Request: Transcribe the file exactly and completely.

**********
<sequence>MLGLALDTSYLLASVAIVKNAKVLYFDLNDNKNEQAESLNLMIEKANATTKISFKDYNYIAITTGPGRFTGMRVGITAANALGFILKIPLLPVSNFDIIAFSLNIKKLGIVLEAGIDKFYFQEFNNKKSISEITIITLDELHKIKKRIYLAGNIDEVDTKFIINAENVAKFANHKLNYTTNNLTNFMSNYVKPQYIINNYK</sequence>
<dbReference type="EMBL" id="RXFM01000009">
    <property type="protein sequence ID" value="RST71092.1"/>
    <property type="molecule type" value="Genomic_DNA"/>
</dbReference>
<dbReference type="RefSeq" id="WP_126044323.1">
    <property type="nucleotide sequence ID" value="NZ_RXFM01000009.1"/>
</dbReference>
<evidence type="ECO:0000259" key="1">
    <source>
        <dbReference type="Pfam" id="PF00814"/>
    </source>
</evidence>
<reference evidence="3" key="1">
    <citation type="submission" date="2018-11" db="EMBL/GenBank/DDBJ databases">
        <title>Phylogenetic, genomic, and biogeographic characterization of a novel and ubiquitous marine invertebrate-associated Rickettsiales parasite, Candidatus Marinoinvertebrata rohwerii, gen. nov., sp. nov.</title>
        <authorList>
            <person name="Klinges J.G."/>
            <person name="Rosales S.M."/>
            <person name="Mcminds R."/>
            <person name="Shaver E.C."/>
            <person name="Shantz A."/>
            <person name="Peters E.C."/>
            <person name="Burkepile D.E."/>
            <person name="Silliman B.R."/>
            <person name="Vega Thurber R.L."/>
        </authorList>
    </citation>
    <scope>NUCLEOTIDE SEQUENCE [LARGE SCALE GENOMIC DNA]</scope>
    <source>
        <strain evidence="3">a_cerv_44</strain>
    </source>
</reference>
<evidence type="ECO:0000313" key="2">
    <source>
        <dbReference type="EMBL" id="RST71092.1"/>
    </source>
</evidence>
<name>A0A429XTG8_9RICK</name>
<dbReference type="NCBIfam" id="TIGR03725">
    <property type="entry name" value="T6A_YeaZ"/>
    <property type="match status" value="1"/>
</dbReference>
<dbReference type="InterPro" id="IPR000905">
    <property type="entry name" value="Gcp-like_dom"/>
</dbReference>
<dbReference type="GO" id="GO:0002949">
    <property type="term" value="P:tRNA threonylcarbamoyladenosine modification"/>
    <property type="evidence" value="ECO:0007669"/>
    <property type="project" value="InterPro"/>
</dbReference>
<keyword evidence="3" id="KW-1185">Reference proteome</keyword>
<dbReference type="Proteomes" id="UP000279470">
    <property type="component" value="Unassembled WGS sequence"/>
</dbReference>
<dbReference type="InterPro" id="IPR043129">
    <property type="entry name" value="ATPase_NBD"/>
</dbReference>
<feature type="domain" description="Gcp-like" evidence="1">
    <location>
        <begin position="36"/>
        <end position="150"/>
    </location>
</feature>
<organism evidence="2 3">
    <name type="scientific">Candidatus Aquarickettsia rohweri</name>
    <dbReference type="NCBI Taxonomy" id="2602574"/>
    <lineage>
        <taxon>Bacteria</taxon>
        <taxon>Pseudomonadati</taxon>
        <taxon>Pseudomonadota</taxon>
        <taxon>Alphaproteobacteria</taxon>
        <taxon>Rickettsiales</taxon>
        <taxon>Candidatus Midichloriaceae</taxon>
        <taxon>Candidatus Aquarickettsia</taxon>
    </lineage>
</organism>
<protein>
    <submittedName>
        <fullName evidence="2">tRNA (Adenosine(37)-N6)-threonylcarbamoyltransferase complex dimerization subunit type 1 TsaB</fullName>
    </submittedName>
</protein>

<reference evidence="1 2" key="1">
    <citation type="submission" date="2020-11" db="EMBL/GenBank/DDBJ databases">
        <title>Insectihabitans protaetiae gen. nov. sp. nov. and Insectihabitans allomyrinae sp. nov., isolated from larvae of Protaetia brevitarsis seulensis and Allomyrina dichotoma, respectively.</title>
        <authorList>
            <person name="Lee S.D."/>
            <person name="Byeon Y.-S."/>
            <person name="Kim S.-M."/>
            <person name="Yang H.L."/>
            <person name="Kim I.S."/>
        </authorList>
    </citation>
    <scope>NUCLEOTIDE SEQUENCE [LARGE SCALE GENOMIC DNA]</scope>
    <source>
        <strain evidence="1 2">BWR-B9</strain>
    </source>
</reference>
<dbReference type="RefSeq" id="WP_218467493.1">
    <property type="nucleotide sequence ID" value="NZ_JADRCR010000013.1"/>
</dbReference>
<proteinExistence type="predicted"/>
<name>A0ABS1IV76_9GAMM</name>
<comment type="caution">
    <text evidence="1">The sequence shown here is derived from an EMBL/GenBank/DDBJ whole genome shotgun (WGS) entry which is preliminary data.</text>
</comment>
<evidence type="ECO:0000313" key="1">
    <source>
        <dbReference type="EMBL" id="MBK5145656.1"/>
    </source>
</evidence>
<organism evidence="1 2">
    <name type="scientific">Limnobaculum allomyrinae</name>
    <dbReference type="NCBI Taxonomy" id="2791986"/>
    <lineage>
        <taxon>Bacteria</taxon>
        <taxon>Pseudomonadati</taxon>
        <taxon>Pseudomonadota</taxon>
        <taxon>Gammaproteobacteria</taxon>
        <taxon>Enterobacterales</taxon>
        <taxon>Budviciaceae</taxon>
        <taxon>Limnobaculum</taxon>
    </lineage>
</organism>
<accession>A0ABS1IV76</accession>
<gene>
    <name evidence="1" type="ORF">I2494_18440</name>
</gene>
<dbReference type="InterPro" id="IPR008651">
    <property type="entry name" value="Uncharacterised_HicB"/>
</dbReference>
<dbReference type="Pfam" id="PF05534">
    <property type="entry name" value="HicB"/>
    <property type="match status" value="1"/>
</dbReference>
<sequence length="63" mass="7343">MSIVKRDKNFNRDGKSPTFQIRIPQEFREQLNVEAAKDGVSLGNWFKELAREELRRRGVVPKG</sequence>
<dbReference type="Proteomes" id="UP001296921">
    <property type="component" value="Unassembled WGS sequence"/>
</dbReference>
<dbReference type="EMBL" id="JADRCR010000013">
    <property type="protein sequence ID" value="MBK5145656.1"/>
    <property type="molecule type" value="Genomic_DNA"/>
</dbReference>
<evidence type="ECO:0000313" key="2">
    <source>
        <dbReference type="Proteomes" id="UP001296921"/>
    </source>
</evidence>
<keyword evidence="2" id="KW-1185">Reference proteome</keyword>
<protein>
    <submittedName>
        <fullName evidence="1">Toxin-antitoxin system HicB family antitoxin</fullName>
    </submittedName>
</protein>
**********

<sequence>MLGLALDTSYLLASVAIVKNAKVLYFDLNDNKNEQAESLNLMIEKANATTKISFKDYNYIAITTGPGRFTGMRVGITAANALGFILKIPLLPVSNFDIIAFSLNIKKLGIVLEAGIDKFYFQEFNNKKSISEITIITLDELHKIKKRIYLAGNIDEVDTKFIINAENVAKFANHKLNYTTNNLTNFMSNYVKPQYIINNYK</sequence>
<dbReference type="EMBL" id="RXFM01000009">
    <property type="protein sequence ID" value="RST71092.1"/>
    <property type="molecule type" value="Genomic_DNA"/>
</dbReference>
<dbReference type="RefSeq" id="WP_126044323.1">
    <property type="nucleotide sequence ID" value="NZ_RXFM01000009.1"/>
</dbReference>
<evidence type="ECO:0000259" key="1">
    <source>
        <dbReference type="Pfam" id="PF00814"/>
    </source>
</evidence>
<reference evidence="3" key="1">
    <citation type="submission" date="2018-11" db="EMBL/GenBank/DDBJ databases">
        <title>Phylogenetic, genomic, and biogeographic characterization of a novel and ubiquitous marine invertebrate-associated Rickettsiales parasite, Candidatus Marinoinvertebrata rohwerii, gen. nov., sp. nov.</title>
        <authorList>
            <person name="Klinges J.G."/>
            <person name="Rosales S.M."/>
            <person name="Mcminds R."/>
            <person name="Shaver E.C."/>
            <person name="Shantz A."/>
            <person name="Peters E.C."/>
            <person name="Burkepile D.E."/>
            <person name="Silliman B.R."/>
            <person name="Vega Thurber R.L."/>
        </authorList>
    </citation>
    <scope>NUCLEOTIDE SEQUENCE [LARGE SCALE GENOMIC DNA]</scope>
    <source>
        <strain evidence="3">a_cerv_44</strain>
    </source>
</reference>
<evidence type="ECO:0000313" key="2">
    <source>
        <dbReference type="EMBL" id="RST71092.1"/>
    </source>
</evidence>
<name>A0A429XTG8_9RICK</name>
<dbReference type="NCBIfam" id="TIGR03725">
    <property type="entry name" value="T6A_YeaZ"/>
    <property type="match status" value="1"/>
</dbReference>
<dbReference type="InterPro" id="IPR000905">
    <property type="entry name" value="Gcp-like_dom"/>
</dbReference>
<dbReference type="GO" id="GO:0002949">
    <property type="term" value="P:tRNA threonylcarbamoyladenosine modification"/>
    <property type="evidence" value="ECO:0007669"/>
    <property type="project" value="InterPro"/>
</dbReference>
<keyword evidence="3" id="KW-1185">Reference proteome</keyword>
<dbReference type="Proteomes" id="UP000279470">
    <property type="component" value="Unassembled WGS sequence"/>
</dbReference>
<dbReference type="InterPro" id="IPR043129">
    <property type="entry name" value="ATPase_NBD"/>
</dbReference>
<feature type="domain" description="Gcp-like" evidence="1">
    <location>
        <begin position="36"/>
        <end position="150"/>
    </location>
</feature>
<organism evidence="2 3">
    <name type="scientific">Candidatus Aquarickettsia rohweri</name>
    <dbReference type="NCBI Taxonomy" id="2602574"/>
    <lineage>
        <taxon>Bacteria</taxon>
        <taxon>Pseudomonadati</taxon>
        <taxon>Pseudomonadota</taxon>
        <taxon>Alphaproteobacteria</taxon>
        <taxon>Rickettsiales</taxon>
        <taxon>Candidatus Midichloriaceae</taxon>
        <taxon>Candidatus Aquarickettsia</taxon>
    </lineage>
</organism>
<protein>
    <submittedName>
        <fullName evidence="2">tRNA (Adenosine(37)-N6)-threonylcarbamoyltransferase complex dimerization subunit type 1 TsaB</fullName>
    </submittedName>
</protein>

<reference evidence="1 2" key="1">
    <citation type="submission" date="2020-11" db="EMBL/GenBank/DDBJ databases">
        <title>Insectihabitans protaetiae gen. nov. sp. nov. and Insectihabitans allomyrinae sp. nov., isolated from larvae of Protaetia brevitarsis seulensis and Allomyrina dichotoma, respectively.</title>
        <authorList>
            <person name="Lee S.D."/>
            <person name="Byeon Y.-S."/>
            <person name="Kim S.-M."/>
            <person name="Yang H.L."/>
            <person name="Kim I.S."/>
        </authorList>
    </citation>
    <scope>NUCLEOTIDE SEQUENCE [LARGE SCALE GENOMIC DNA]</scope>
    <source>
        <strain evidence="1 2">BWR-B9</strain>
    </source>
</reference>
<dbReference type="RefSeq" id="WP_218467493.1">
    <property type="nucleotide sequence ID" value="NZ_JADRCR010000013.1"/>
</dbReference>
<proteinExistence type="predicted"/>
<name>A0ABS1IV76_9GAMM</name>
<comment type="caution">
    <text evidence="1">The sequence shown here is derived from an EMBL/GenBank/DDBJ whole genome shotgun (WGS) entry which is preliminary data.</text>
</comment>
<evidence type="ECO:0000313" key="1">
    <source>
        <dbReference type="EMBL" id="MBK5145656.1"/>
    </source>
</evidence>
<organism evidence="1 2">
    <name type="scientific">Limnobaculum allomyrinae</name>
    <dbReference type="NCBI Taxonomy" id="2791986"/>
    <lineage>
        <taxon>Bacteria</taxon>
        <taxon>Pseudomonadati</taxon>
        <taxon>Pseudomonadota</taxon>
        <taxon>Gammaproteobacteria</taxon>
        <taxon>Enterobacterales</taxon>
        <taxon>Budviciaceae</taxon>
        <taxon>Limnobaculum</taxon>
    </lineage>
</organism>
<accession>A0ABS1IV76</accession>
<gene>
    <name evidence="1" type="ORF">I2494_18440</name>
</gene>
<dbReference type="InterPro" id="IPR008651">
    <property type="entry name" value="Uncharacterised_HicB"/>
</dbReference>
<dbReference type="Pfam" id="PF05534">
    <property type="entry name" value="HicB"/>
    <property type="match status" value="1"/>
</dbReference>
<sequence length="63" mass="7343">MSIVKRDKNFNRDGKSPTFQIRIPQEFREQLNVEAAKDGVSLGNWFKELAREELRRRGVVPKG</sequence>
<dbReference type="Proteomes" id="UP001296921">
    <property type="component" value="Unassembled WGS sequence"/>
</dbReference>
<dbReference type="EMBL" id="JADRCR010000013">
    <property type="protein sequence ID" value="MBK5145656.1"/>
    <property type="molecule type" value="Genomic_DNA"/>
</dbReference>
<evidence type="ECO:0000313" key="2">
    <source>
        <dbReference type="Proteomes" id="UP001296921"/>
    </source>
</evidence>
<keyword evidence="2" id="KW-1185">Reference proteome</keyword>
<protein>
    <submittedName>
        <fullName evidence="1">Toxin-antitoxin system HicB family antitoxin</fullName>
    </submittedName>
</protein>